eating indie in indy

The Garfield Park Eatery & Coffee 2627 Shelby Street

Well the Garfield Inn is gone, no more, kaput. In its place is an eatery/coffee shop. The new owners have done a major remodel of the old tavern. From a well-worn bar to a cozy little parlor with bright walls and comfortable seating.

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The old bar is still in use and behind the bar where there once were bottles of booze now sets an impressive array of coffee machines and the various supplies necessary for today’s coffee service. You order at the bar and they bring your food out to you. By the register they have big jars with cookies for $1.25 each, as well as other confections. The cookies we tried were pretty good. Mine was a chocolate chip that had a bunch of other stuff in there,like coconut and raisins. As you can see the menu is rather small and they don’t offer hamburgers. Although they did have one as a special, with fries.

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Pat ordered a breaded tenderloin, with fries for $7.95

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I ordered the special. Pasta Bolognese ( $7.45 ) and a cup soup ( German Sausage ) for $3.25. Unfortunately it was very bland. It was a brothy soup with potato, red beans, onion and potato as well as sausage and cabbage. First thing the amount of sausage was rather small, as was the rest of the ingredients. The idea sounded fine. The execution was way off.

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As for the pasta, to me it didn’t fare much better than the soup. A Bolognese is a classic. It is characterized by the use of chopped onion, carrot and celery (a mirepoix). I think what makes it a classic is the melding of the veggies with a red sauce and the reduction of beef stock and wine in the sauce. Not to mention the judicious use of nutmeg and milk or cream at the finish. What I was served was a multi colored rotini covered with a hamburger and tomato sauce with a definitely tart and tangy after taste. So guys lunch didn’t go over real big with me.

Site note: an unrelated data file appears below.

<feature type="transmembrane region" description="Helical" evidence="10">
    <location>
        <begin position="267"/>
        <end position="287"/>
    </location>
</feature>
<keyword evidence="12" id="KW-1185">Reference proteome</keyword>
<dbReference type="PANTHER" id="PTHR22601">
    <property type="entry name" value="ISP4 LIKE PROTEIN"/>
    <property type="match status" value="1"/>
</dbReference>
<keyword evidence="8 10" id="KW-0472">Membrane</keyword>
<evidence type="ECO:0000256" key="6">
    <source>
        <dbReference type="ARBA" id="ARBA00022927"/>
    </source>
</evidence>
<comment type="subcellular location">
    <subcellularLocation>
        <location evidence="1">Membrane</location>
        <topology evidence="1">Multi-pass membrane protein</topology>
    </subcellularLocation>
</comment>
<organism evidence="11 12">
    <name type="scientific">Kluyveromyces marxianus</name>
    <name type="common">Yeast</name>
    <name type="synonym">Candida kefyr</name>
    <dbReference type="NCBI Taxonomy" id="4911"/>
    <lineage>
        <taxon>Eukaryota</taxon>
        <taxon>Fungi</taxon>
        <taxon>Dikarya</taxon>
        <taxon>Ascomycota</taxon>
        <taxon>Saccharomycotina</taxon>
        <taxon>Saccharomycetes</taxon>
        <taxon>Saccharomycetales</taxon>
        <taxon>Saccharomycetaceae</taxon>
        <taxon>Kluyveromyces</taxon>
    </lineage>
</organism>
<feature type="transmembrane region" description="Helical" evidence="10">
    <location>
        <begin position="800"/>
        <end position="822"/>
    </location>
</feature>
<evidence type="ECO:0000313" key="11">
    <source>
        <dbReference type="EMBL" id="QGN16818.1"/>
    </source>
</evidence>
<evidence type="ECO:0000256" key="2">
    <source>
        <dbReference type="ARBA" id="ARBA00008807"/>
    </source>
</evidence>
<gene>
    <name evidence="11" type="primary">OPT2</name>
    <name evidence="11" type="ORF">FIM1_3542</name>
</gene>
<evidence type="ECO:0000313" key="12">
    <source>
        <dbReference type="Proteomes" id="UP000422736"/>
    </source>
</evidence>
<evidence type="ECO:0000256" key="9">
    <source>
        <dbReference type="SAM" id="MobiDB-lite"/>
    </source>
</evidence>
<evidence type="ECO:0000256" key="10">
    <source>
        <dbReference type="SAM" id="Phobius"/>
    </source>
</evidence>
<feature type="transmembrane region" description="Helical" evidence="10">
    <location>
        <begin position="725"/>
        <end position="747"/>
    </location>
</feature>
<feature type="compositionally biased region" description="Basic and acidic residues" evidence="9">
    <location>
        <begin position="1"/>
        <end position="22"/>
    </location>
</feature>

I think their idea of a coffee shop is very viable for this area. They offer free WiFi and all the espresso and latte stuff that made Starbucks rich. And even though I am no longer able to drink coffee I can still appreciate the idea of a good coffee shop. And the prices appear to be more than fair. So hopefully they’ll get the wrinkles worked out. Maybe breakfast is their forte. They scratch make the biscuits and gravy and on week ends they serve breakfast all day long. If I lived closer I’d try breakfast. I would pass on the pasta though.

The Garfield Eatery & Coffee on Urbanspoon

11 responses

  1. Doesn’t sound like a winner, winner chicken dinner. Cups of soup always look too small to me, like three bites isn’t enough.

    September 19, 2014 at 6:32 pm

    • In this case it was more than enough. A bummer of a soup. And pasta.

      September 19, 2014 at 6:37 pm

  2. The pictures suggest a cozy atmosphere, and maybe you’re right. Maybe they will fare better with the snug coffee crowd.
    What a shame on the soup and pasta.